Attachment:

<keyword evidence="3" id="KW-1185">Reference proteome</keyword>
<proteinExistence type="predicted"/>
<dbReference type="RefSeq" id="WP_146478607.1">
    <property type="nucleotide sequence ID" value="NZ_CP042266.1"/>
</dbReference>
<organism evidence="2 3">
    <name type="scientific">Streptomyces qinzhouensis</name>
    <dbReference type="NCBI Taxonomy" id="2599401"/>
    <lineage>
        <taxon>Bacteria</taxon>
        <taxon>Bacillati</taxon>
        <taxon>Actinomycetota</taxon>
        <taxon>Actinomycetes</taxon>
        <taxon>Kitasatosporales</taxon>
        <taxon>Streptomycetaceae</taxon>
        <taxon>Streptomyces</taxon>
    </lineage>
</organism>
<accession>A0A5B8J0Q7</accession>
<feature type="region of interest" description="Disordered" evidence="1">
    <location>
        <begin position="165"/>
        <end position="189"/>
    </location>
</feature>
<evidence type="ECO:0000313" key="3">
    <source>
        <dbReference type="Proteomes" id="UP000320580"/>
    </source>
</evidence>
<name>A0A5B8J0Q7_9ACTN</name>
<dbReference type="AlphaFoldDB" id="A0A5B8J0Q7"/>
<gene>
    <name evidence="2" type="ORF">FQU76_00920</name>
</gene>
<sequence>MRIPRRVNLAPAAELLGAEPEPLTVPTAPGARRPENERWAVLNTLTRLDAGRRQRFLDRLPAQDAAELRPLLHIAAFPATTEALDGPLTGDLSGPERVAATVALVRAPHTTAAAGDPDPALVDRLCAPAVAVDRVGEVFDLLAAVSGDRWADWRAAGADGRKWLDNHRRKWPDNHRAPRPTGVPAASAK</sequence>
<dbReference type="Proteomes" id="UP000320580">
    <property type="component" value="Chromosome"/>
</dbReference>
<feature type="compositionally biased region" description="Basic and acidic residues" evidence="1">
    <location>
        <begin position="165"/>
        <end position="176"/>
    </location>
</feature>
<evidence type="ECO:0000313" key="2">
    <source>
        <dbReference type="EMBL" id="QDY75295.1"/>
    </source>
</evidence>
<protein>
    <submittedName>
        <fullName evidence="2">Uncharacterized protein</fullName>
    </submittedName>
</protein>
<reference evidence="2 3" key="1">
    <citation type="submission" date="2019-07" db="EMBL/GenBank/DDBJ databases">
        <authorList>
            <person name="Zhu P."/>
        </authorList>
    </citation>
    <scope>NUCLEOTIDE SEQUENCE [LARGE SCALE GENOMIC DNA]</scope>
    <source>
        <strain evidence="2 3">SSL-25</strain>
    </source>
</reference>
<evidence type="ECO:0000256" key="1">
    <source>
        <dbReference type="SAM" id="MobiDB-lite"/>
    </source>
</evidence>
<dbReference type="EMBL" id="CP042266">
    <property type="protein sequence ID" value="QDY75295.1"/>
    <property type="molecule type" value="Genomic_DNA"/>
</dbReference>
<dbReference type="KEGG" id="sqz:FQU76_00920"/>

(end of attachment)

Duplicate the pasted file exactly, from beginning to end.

<keyword evidence="3" id="KW-1185">Reference proteome</keyword>
<proteinExistence type="predicted"/>
<dbReference type="RefSeq" id="WP_146478607.1">
    <property type="nucleotide sequence ID" value="NZ_CP042266.1"/>
</dbReference>
<organism evidence="2 3">
    <name type="scientific">Streptomyces qinzhouensis</name>
    <dbReference type="NCBI Taxonomy" id="2599401"/>
    <lineage>
        <taxon>Bacteria</taxon>
        <taxon>Bacillati</taxon>
        <taxon>Actinomycetota</taxon>
        <taxon>Actinomycetes</taxon>
        <taxon>Kitasatosporales</taxon>
        <taxon>Streptomycetaceae</taxon>
        <taxon>Streptomyces</taxon>
    </lineage>
</organism>
<accession>A0A5B8J0Q7</accession>
<feature type="region of interest" description="Disordered" evidence="1">
    <location>
        <begin position="165"/>
        <end position="189"/>
    </location>
</feature>
<evidence type="ECO:0000313" key="3">
    <source>
        <dbReference type="Proteomes" id="UP000320580"/>
    </source>
</evidence>
<name>A0A5B8J0Q7_9ACTN</name>
<dbReference type="AlphaFoldDB" id="A0A5B8J0Q7"/>
<gene>
    <name evidence="2" type="ORF">FQU76_00920</name>
</gene>
<sequence>MRIPRRVNLAPAAELLGAEPEPLTVPTAPGARRPENERWAVLNTLTRLDAGRRQRFLDRLPAQDAAELRPLLHIAAFPATTEALDGPLTGDLSGPERVAATVALVRAPHTTAAAGDPDPALVDRLCAPAVAVDRVGEVFDLLAAVSGDRWADWRAAGADGRKWLDNHRRKWPDNHRAPRPTGVPAASAK</sequence>
<dbReference type="Proteomes" id="UP000320580">
    <property type="component" value="Chromosome"/>
</dbReference>
<feature type="compositionally biased region" description="Basic and acidic residues" evidence="1">
    <location>
        <begin position="165"/>
        <end position="176"/>
    </location>
</feature>
<evidence type="ECO:0000313" key="2">
    <source>
        <dbReference type="EMBL" id="QDY75295.1"/>
    </source>
</evidence>
<protein>
    <submittedName>
        <fullName evidence="2">Uncharacterized protein</fullName>
    </submittedName>
</protein>
<reference evidence="2 3" key="1">
    <citation type="submission" date="2019-07" db="EMBL/GenBank/DDBJ databases">
        <authorList>
            <person name="Zhu P."/>
        </authorList>
    </citation>
    <scope>NUCLEOTIDE SEQUENCE [LARGE SCALE GENOMIC DNA]</scope>
    <source>
        <strain evidence="2 3">SSL-25</strain>
    </source>
</reference>
<evidence type="ECO:0000256" key="1">
    <source>
        <dbReference type="SAM" id="MobiDB-lite"/>
    </source>
</evidence>
<dbReference type="EMBL" id="CP042266">
    <property type="protein sequence ID" value="QDY75295.1"/>
    <property type="molecule type" value="Genomic_DNA"/>
</dbReference>
<dbReference type="KEGG" id="sqz:FQU76_00920"/>